Toasting to the fabulous 40 with these celebs

We ask celebrities who share Sowetan’s birthday for their take on the big four-oh.

Model, public speaker and businesswoman Jo-Ann Strauss.
Model, public speaker and businesswoman Jo-Ann Strauss.
Image: Ellerman and Slio images.

On 2 February 1981, our mother publication Sowetan first hit the streets. On the global calendar, it was the year that the royal wedding of Prince Charles and Lady Diana Spencer captivated the world.

In sports, Muhammad Ali retired from professional boxing, just a year shy of 40. Diana Ross and Lionel Richie were heating up airwaves with their duet Endless Love, and Superman II with Christopher Reeves and Gene Hackman was one of the top-grossing films at the global box office.

Back at home, actresses Terry Pheto and Khabonina Qubeka, former Miss South Africa Jo-Ann Strauss, musician Zolani Mahola, and Sowetan executive editor Thembela Khamango took their first breath. We raise a toast with Boschendal, which celebrates 40 vintage years of its pioneering Cap Classique.

Jo-Ann Strauss

It’s quite cool that I was born a day (3 February) after the first issue of the Sowetan had been published. The Sowetan is quite iconic, and one day I’d like people to look back and think perhaps there were some elements in my life that were as impressive as Sowetan’s journey.

I am super grateful for my first 40 years, and I’m hoping I will live until I’m 120, so this is chapter one of three chapters. It’s been 40 years of hard and smart work — it’s been an incredible journey, and I am very grateful to the people who are a part of my journey, including my husband, four children, and family. I have been fortunate to be blessed with people who have been a part of my first 40 years and I hope they’ll be a part of my next 40.

Actress Terry Pheto.
Actress Terry Pheto.
Image: Steve Tanchel

Terry Pheto

I don’t believe life begins at 40. Life begins the moment we are ready to embrace our life’s purpose and calling. That can be at any age, but when you turn 40 you’ve made the silliest mistakes already and you are unapologetic about what’s important to you, therefore it becomes easier to live your calling truthfully. You tend to love more and lose more people. You will build a reliable community of friends and family, but you will still enjoy time by yourself.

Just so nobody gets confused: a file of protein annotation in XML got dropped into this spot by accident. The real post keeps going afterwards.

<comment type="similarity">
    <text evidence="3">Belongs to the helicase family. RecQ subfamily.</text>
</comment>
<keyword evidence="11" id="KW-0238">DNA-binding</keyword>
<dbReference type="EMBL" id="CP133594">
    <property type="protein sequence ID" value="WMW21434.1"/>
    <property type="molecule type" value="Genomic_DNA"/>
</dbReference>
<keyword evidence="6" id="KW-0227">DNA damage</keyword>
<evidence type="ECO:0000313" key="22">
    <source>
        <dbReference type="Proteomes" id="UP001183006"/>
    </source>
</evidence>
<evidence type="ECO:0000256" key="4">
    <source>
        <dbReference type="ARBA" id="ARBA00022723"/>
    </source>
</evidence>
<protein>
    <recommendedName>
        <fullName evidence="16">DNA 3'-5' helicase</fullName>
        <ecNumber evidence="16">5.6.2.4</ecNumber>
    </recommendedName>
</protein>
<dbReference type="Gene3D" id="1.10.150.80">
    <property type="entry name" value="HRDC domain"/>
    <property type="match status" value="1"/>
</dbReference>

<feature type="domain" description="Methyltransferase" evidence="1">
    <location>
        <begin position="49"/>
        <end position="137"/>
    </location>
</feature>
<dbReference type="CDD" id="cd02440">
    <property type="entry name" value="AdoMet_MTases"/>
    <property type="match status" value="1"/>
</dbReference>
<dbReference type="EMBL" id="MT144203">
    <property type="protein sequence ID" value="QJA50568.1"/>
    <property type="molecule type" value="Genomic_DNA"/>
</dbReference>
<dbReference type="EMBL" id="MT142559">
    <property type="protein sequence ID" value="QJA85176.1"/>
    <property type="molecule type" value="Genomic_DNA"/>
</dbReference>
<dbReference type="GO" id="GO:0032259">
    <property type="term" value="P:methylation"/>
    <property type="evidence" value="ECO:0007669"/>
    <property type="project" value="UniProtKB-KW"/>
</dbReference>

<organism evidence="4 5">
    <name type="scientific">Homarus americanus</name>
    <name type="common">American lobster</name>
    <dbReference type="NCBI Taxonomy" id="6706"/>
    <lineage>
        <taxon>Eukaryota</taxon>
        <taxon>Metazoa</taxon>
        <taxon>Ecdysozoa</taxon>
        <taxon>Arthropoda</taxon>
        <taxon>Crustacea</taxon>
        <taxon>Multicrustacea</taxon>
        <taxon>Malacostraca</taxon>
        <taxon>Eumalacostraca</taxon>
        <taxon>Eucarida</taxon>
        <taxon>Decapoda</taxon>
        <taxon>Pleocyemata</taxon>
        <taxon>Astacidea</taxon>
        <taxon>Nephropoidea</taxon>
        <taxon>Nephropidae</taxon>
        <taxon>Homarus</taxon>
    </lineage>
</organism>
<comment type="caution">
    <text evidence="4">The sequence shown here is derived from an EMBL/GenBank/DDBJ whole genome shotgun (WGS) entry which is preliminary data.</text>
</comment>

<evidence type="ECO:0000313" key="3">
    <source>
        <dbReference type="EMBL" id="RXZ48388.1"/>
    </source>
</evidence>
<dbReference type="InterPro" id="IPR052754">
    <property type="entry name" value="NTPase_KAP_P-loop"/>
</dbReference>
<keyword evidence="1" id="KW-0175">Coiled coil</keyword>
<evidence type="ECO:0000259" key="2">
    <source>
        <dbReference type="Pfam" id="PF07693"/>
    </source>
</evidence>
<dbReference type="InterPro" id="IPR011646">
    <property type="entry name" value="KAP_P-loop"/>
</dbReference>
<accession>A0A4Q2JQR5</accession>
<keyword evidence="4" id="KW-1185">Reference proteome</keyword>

Because at 40 you know being by yourself is not being alone. It’s harder to change old habits with weak knees. [Laughs] I’m just kidding… your knees might not be an issue, but you will witness changes that will remind you that you’re no longer 23. Drink plenty of water, exercise, and get some sleep. And take good care of your skin.

Actress, dancer and choreographer Khabonina Qubeka
Actress, dancer and choreographer Khabonina Qubeka
Image: Kae Galaxy Photography

Khabonina Qubeka

Life begins when you genuinely find peace and inner joy. It’s doing things that make you happy. But I get why the saying is true that “life begins at 40” — this is when you find your truth. I believe I’ve always known what I am and what I believe in, but I think I’ve been very selfless and put a lot of people first. When I decided to put myself first — those balls came when I turned 40, leading to my inner peace and joy. When you are 40, you tend to realise that you don’t need to compromise on who you are and you don’t need to please people too much.

Things I’d say to be mindful of before getting to this age are changing your eating habits and implementing a healthier lifestyle, and you’ll get to reap the rewards of looking and feeling healthy. I’ve always had a specific structure in my life, so that by a later age I am still as healthy as possible. The fact that I gave birth to my daughter at 37 proves what a wonderful life I’ve lived. Yes, I gave birth at an age many people saw as too late, but I know my daughter chose me to be her mother at the right time in my life — that was God’s doing.

Singer, actress and storyteller The One Who Sings formerly known as Zolani Mahola.
Singer, actress and storyteller The One Who Sings formerly known as Zolani Mahola.
Image: Supplied.

Zolani Mahola

I wasn’t scared of turning 40. The scariest thing about turning 40 is the idea of 40 meaning that you’re closer to the end of your life rather than the beginning — that’s a construct, a human concern that is quite normal.

Then there is the dreaded midlife crisis. I feel it’s a wonderful midlife opportunity. Forty is a real chance to say, “Okay, so far you’ve lived through x, y, and z, so [how] do you choose to live the next half of your life?” When you say midlife crisis, I see opportunity.

The executive editor at Sowetan Thembela Khamango.
The executive editor at Sowetan Thembela Khamango.
Image: Veli Nhlapo

 Thembela Khamango

I'm very proud to be an executive editor at Sowetan. When I graduated it was the first paper to employ me as a general news reporter. It has been a journey of hard work and growth. 

Like most people, my career began in my 20s and that was an easy, partying period. I became a news editor at the South African Press Association at the age of 30, which was a highlight of my career. I settled down in my 30s and had my children — I am mom to CJ and Amara. I'm grateful to the universe for finding me worthy to raise the two. And now I’m 40, living in Joburg... with endless opportunities for more growth, personally and career-wise.

I look forward to the next 40 years and more. Being 40 is fun, exciting, and liberating."